As 2011 came to a close, no one was certain whether the NLRB would continue to function into 2012 as Member Becker’s recess appointment came to an end, leaving only two Members. In those waning days, the NLRB issued a remarkable decision in DTG Operations, Inc., 357 NLRB No. 175 (December 30, 2011) applying its decision in Specialty Healthcare & Rehabilitation Center of Mobile, 357 NLRB No. 83 (2011) to find a small unit sought by the union appropriate.
In DTG Operations, the union petitioned for a unit of 31 rental service agents working at a rental car facility. The employer contended that all hourly employees working at the facility should be included due to the functional integration of the classifications. After a hearing, the Regional Director found that the “smallest appropriate unit is a wall-to-wall unit containing all 109 of the Employer’s hourly employees.” In his decision, the Regional Director expressly concluded, “I find that the smallest appropriate unit must include all hourly employees employed at the Employer’s …..airport location because they share an overwhelming community of interest based on the functional integration of the Employer’s operations.” The NLRB reversed this decision and gave the union what it sought in its original petition.
Of course, the NLRB’s finding that the petitioned-for unit is appropriate is hardly shocking news these days. As we previously reported, the new standard set forth in Specialty Healthcare, that an employer must demonstrate an “overwhelming community of interest” to change a petitioned for unit, is vague enough that virtually no unit changes would be sanctioned by this NLRB
In DTG Operations, though, the NLRB added two new twists to the process, both of which further illustrate the NLRB’s myopia when it comes to deciding unit issues.
First, the NLRB in DTG Operations applied the new standard retroactively. The Regional Director’s decision issued January 28, 2011, some seven months before the issuance of Specialty Healthcare. Thus, there is no way the parties could have anticipated that a new, higher standard would apply. The parties presented evidence and otherwise made their record based on the law at the time, not the new standard. Yet, the NLRB used that very record against the employer, noting for example, that evidence on employee interchange was lacking because “there is no evidence regarding how frequently [temporary interchange] has occurred.” It seems obvious that had the parties known they would be held to a higher standard they would have presented more evidence on this critical issue, yet apparently this opportunity for basic due process was not given to them. Let’s also point out that the NLRB, which spent the last year criticizing the representation case process as too lengthy itself waited almost one year to issue a decision in a high priority representation case.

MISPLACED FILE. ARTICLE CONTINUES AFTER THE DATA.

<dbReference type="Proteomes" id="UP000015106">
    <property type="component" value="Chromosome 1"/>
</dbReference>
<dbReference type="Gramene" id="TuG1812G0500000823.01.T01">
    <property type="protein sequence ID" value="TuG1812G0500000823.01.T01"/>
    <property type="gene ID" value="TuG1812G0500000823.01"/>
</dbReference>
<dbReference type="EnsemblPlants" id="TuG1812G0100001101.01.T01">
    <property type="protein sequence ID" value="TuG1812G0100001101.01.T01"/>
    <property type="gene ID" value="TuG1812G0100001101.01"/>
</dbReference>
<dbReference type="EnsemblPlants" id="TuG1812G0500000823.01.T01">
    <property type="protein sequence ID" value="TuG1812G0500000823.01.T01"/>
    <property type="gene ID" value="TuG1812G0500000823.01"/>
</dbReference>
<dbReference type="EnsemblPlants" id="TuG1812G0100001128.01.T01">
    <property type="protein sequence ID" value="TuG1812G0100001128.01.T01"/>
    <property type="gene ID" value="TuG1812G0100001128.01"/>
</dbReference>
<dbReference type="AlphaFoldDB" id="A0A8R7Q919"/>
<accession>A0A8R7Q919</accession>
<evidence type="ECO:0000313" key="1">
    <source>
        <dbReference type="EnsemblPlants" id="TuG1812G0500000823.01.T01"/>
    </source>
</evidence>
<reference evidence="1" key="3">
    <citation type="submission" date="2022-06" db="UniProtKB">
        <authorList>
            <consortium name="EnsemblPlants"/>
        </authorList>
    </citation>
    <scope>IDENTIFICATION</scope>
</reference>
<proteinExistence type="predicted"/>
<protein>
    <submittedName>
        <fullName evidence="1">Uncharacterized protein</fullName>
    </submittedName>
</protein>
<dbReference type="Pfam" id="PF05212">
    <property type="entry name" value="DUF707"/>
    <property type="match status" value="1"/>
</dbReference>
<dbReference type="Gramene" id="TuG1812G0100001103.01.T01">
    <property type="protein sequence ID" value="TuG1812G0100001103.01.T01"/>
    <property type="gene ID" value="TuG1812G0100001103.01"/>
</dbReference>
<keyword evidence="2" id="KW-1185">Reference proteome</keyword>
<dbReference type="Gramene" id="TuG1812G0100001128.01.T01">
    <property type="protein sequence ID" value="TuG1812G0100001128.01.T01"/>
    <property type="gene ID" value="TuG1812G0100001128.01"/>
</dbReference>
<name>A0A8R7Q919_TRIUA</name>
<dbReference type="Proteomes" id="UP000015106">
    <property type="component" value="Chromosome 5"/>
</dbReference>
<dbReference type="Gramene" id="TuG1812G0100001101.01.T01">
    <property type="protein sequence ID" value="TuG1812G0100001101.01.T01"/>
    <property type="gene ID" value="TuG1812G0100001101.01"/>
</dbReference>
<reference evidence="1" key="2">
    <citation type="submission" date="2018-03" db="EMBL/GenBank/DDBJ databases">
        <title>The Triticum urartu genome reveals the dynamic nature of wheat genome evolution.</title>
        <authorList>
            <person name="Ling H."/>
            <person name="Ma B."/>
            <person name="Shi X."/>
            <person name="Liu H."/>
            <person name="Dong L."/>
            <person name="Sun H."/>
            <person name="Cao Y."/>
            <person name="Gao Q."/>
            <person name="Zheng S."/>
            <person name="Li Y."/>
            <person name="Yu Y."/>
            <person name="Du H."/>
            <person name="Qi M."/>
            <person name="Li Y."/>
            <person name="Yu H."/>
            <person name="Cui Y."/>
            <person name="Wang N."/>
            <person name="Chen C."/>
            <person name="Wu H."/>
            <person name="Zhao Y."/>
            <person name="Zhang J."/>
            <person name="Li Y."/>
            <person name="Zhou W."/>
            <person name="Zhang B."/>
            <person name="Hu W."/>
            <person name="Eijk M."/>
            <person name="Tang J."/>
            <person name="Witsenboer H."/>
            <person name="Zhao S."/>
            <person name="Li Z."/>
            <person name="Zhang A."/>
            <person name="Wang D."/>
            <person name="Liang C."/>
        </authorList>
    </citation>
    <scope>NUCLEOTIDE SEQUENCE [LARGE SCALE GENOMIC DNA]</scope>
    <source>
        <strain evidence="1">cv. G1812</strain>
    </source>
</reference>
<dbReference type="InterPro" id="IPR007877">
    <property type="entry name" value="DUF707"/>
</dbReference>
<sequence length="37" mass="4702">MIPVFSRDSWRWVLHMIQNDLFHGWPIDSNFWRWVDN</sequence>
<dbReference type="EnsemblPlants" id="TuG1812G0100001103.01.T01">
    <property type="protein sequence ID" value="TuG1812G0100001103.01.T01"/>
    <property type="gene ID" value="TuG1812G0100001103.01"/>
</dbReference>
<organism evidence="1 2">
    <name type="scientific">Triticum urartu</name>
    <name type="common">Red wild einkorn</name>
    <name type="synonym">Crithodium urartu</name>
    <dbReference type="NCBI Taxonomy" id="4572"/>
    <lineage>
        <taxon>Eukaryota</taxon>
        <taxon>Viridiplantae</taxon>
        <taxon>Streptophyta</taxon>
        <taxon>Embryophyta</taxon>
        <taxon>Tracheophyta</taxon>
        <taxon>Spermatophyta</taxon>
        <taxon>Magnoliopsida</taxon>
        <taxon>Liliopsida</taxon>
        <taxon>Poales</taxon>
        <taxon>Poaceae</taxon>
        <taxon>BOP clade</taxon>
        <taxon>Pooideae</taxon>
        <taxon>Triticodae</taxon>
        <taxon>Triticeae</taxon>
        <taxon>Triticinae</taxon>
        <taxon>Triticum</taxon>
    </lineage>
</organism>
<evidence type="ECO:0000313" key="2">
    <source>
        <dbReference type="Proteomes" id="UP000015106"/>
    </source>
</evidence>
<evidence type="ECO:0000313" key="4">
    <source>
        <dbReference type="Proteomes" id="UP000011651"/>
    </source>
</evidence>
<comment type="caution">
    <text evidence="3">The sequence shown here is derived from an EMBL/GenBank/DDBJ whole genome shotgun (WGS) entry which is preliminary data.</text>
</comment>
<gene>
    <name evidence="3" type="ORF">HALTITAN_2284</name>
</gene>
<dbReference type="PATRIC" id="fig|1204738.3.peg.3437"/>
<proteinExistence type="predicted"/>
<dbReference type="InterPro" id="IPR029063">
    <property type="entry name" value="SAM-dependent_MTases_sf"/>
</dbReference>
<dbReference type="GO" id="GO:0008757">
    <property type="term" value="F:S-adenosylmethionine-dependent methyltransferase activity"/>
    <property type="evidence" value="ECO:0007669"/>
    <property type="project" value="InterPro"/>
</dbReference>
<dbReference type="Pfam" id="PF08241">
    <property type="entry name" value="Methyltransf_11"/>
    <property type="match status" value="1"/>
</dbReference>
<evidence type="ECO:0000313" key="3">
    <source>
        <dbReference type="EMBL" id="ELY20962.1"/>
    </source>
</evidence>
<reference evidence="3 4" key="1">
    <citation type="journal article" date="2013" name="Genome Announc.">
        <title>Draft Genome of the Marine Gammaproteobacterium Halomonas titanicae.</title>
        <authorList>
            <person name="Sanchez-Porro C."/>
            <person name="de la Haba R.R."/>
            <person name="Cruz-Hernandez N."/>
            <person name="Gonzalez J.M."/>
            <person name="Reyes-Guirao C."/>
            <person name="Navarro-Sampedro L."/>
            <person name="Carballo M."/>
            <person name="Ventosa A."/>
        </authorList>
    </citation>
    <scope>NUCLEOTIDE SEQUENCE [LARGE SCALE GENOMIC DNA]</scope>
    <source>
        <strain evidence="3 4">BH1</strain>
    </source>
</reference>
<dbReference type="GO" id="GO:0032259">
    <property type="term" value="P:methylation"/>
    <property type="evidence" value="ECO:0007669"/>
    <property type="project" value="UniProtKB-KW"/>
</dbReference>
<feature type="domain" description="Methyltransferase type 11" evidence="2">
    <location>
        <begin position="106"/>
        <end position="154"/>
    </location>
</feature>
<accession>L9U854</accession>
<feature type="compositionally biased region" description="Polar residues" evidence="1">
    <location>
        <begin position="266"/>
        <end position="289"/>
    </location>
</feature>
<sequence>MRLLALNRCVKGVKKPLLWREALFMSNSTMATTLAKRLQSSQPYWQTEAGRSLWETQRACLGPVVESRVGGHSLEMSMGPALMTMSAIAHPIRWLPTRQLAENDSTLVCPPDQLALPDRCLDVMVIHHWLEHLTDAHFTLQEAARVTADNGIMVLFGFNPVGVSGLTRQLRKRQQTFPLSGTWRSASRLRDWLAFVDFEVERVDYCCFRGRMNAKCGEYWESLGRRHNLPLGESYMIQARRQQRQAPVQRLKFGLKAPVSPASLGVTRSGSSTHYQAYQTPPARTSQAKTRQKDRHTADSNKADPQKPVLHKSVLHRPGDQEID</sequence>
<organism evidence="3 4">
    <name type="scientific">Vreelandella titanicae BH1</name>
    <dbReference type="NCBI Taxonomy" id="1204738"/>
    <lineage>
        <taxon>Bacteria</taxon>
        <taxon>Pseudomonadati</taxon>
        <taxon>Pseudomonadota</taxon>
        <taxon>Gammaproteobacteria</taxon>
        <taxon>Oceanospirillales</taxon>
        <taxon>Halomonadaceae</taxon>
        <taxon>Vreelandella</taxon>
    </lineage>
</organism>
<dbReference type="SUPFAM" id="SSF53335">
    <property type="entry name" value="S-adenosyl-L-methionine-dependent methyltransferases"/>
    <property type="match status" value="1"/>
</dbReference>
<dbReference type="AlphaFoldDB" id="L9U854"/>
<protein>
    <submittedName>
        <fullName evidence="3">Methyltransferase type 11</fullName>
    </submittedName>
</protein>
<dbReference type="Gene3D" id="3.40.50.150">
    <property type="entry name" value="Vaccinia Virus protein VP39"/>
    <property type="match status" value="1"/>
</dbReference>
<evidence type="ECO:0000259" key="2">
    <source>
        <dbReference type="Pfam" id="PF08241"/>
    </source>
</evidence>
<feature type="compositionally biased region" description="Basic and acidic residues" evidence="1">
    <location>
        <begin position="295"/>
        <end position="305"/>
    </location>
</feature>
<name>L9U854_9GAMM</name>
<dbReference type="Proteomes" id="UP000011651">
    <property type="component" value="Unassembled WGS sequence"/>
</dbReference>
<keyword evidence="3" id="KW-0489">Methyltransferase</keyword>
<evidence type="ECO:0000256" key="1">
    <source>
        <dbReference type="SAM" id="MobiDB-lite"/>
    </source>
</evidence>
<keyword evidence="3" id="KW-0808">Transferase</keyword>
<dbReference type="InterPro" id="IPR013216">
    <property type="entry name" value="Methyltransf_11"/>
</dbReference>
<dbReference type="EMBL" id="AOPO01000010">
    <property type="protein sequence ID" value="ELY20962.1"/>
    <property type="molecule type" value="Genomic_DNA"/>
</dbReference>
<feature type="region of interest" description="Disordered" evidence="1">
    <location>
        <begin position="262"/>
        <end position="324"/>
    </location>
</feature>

Second, and perhaps more important, the NLRB reversed the Regional Director’s finding that an “overwhelming community of interest” existed. Of course, when the Regional Director found that the larger unit shared an overwhelming community of interest he presumably had no idea the NLRB would come up with a new standard that sounds exactly the same. What does overwhelming mean, exactly? One cannot tell anything except that what it does not mean. We are still left with no guidance as to what must be proven in order to meet the new standard and alter a petitioned-for unit.
Again, the result is not surprising. but it is more than a bit concerning that a case can be decided months after the fact using a standard that was not in existence at the time the parties tried their case.
DTG Operations illustrates the NLRB trend in processing bargaining unit questions. The bar for finding a unit other than that sought by the union is so high as to be virtually impossible to overcome. This development, coupled with the new pending election regulations, means that employers pretty much will have to accept whatever unit the union seeks to represent regardless of how disruptive that might be to an operation. The term “functional integration” is now meaningless, and it is now possible that an employer such as DTG Operations with only 109 employees can have at least ten separate bargaining units based on the different number of employee classifications. Ten separate bargaining units means potentially ten separate contracts, and ten separate negotiations.
One can predict an onslaught of new petitions seeking the smallest unit possible.
The final word goes to Member Hayes, who dissented:
As long as a union does not make the mistake of petitioning for a unit that consists of only a part of a group of employees in a particular classification, department, or function, i.e., a so-called fractured unit, it will be impossible for a party to prove that an overwhelming community of interests exists with excluded employees.